Some Famous Opening Lines From Literature

A Cautionary Tale: Goodreads Catfish


Not open for further replies.


Full Member
Sep 25, 2014
The opener for Moby Dick; 'Call me Ishmael' is a personal favourite, though is it even his real name?
And the haunting opening line from L.P Hartley's 'The Go-Between', 'The Past is a foreign country; they do things differently there.'

See if any of your favourites are in here, flag them up, or flag them up if they aren't. The opening line is the hardest, and the line done last, I've found.
It was a queer, sultry summer, the summer they electrocuted the Rosenbergs, and I didn't know what I was doing in New York.
Sylvia Plath / Bell Jar
I was born in 1927, the only child of middle class parents, both English, and themselves born in the grotesquely elongated shadow, which they never rose sufficiently above history to leave, of that monstrous dwarf, Queen Victoria.
Fowles / The Magus
At first golf was only a green shade protecting me from the gathering white heat of my mother’s death.
Hallberg / The Rub of the Green
My cut and paste is totally failing to work right now, but hopefully I'll be able to contribute actual quotes soon: the two that spring immediately to mind would be Rushdie's Midnight's Children (as I remember the entire opening section is wonderful), and One Hundred Days of Solitude (Gabriel Garcia Marquez) - I think he manages in one sentence to reference someone about to get shot, discovering snow, and possibly something vaguely attached to the magical realism of the book. I remember it being a heck of an opening sentence and I was absolutely intrigued :)
'Many years later, as he faced the firing squad, Colonel Aureliano Buendía was to remember that distant afternoon when his father took him to discover ice. —Gabriel García Márquez, One Hundred Years of Solitude (1967; trans. Gregory Rabassa)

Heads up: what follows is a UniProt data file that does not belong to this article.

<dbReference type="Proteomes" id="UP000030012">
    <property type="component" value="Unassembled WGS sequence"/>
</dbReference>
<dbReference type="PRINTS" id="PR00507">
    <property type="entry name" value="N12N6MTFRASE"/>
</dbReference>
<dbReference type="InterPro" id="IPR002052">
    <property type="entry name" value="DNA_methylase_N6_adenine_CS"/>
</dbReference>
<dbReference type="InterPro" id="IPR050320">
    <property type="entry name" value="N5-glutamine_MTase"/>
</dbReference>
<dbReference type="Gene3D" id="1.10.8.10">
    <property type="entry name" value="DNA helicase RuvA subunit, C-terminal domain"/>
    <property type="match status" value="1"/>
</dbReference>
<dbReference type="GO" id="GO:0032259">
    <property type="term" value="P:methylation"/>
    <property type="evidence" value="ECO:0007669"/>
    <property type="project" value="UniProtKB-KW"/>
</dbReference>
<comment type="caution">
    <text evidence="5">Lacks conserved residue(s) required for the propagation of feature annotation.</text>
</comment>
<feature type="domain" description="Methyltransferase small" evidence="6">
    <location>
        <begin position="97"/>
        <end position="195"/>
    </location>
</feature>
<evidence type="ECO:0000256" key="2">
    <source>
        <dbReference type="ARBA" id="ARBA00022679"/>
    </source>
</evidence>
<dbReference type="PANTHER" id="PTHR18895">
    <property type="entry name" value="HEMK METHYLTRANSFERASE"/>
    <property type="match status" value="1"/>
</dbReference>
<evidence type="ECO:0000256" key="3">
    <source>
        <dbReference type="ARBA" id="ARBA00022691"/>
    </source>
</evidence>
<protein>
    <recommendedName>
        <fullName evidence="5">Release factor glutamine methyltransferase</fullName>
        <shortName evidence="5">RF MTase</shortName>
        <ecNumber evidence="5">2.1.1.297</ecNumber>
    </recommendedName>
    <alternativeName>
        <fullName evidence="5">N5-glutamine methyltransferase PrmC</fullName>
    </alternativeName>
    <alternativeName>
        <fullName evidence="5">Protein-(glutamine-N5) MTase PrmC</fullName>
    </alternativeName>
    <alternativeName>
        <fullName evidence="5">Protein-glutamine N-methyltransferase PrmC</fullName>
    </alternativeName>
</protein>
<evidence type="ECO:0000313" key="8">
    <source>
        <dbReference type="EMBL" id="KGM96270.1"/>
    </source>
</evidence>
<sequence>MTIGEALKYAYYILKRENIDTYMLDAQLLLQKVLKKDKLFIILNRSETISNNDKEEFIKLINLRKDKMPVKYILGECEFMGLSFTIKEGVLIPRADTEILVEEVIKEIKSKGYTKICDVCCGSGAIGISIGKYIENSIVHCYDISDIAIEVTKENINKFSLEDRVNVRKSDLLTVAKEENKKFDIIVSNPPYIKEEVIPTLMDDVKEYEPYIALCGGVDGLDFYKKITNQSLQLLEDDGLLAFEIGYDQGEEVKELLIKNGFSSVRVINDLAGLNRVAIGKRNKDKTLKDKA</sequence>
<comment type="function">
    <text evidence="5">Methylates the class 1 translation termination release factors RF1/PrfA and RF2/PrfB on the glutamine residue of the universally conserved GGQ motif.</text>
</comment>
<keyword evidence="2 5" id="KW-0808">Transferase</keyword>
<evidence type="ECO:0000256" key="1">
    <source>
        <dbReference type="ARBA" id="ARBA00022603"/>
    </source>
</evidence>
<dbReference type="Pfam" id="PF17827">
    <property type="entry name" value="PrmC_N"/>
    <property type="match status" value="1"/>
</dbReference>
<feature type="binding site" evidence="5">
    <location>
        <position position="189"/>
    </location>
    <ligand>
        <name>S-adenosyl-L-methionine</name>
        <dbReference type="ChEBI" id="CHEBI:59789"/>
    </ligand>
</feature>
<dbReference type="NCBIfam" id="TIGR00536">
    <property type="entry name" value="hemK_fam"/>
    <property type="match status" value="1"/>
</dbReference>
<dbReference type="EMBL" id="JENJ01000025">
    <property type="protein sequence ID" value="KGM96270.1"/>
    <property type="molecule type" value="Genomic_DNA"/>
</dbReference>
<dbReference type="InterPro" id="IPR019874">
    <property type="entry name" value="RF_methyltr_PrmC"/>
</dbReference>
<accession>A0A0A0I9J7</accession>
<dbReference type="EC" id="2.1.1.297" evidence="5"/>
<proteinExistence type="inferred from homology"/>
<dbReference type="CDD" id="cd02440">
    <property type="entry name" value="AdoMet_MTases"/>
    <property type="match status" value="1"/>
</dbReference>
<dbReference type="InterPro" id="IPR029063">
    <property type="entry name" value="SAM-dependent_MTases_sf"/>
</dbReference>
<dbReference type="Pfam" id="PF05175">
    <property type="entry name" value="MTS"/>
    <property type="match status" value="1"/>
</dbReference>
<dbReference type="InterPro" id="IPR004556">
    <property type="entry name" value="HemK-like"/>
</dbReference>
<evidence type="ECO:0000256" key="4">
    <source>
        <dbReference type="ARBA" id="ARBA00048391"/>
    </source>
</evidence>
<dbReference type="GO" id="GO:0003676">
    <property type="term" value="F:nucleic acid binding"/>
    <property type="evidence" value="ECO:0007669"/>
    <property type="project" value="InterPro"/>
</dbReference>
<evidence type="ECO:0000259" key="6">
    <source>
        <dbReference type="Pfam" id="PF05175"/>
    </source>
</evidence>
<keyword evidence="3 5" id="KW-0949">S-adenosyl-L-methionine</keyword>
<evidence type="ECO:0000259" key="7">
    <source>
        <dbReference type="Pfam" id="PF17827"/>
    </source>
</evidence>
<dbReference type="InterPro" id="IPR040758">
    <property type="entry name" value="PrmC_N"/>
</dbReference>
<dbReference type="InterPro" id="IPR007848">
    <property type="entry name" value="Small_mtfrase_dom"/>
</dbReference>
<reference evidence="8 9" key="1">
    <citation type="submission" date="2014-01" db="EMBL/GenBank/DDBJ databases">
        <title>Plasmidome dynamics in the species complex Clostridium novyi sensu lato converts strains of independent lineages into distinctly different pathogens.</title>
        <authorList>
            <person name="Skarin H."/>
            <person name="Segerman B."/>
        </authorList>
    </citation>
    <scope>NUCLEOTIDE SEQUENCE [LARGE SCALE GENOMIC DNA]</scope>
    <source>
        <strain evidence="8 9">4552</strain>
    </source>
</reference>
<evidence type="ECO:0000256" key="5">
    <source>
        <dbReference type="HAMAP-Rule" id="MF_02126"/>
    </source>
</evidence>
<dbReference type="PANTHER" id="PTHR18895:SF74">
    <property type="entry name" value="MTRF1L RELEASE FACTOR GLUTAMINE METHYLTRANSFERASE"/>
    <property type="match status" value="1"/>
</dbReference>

May I stretch a point, and add an opening paragraph that’s been very much on my mind of late (for obvious reasons)?

This is from Mal Peet’s forthcoming MURDSTONE:

The sun sinks, leaving tatty furbelows of crimson cloud in the Dartmoor sky. From somewhere in the bracken tough invisible ponies huff and snicker. Final calls: rooks croaking homeward, a robin hoping for a last territorial dispute before bedtime. Voles scuttle to holes, their backs abristle with fear of Owl. It is early spring. Lambs plead for mothers. Below ground, badgers, ripe and rank with estrus, prepare themselves for the night’s business. A fox flames its ears and clears its throat.

It sets the scene for a florid, Technicolor-like descent into, well - Hades. On first glance, it’s almost banal. But in fact, expertly done.

Yes, it’s descriptive and scene-setting. But there’s an unreal, hyper-real quality to it that is just a touch unsettling. As well it might be...

I realize this will mean nothing to anyone else, yet. But I’ve had it on my mind a lot recently, and just wanted to share.
Doesn't look banal to me; I like it. On the basis of that opening, I'd certainly continue reading.....
Beautiful writing, spare use of three syllable words. It's painterly, it's 'Nature red in tooth and claw'. Landscape description is supposedly out. Egdon Heath etc. I don't see why. Places are personalities. Some places are haunted.
Not open for further replies.

A Cautionary Tale: Goodreads Catfish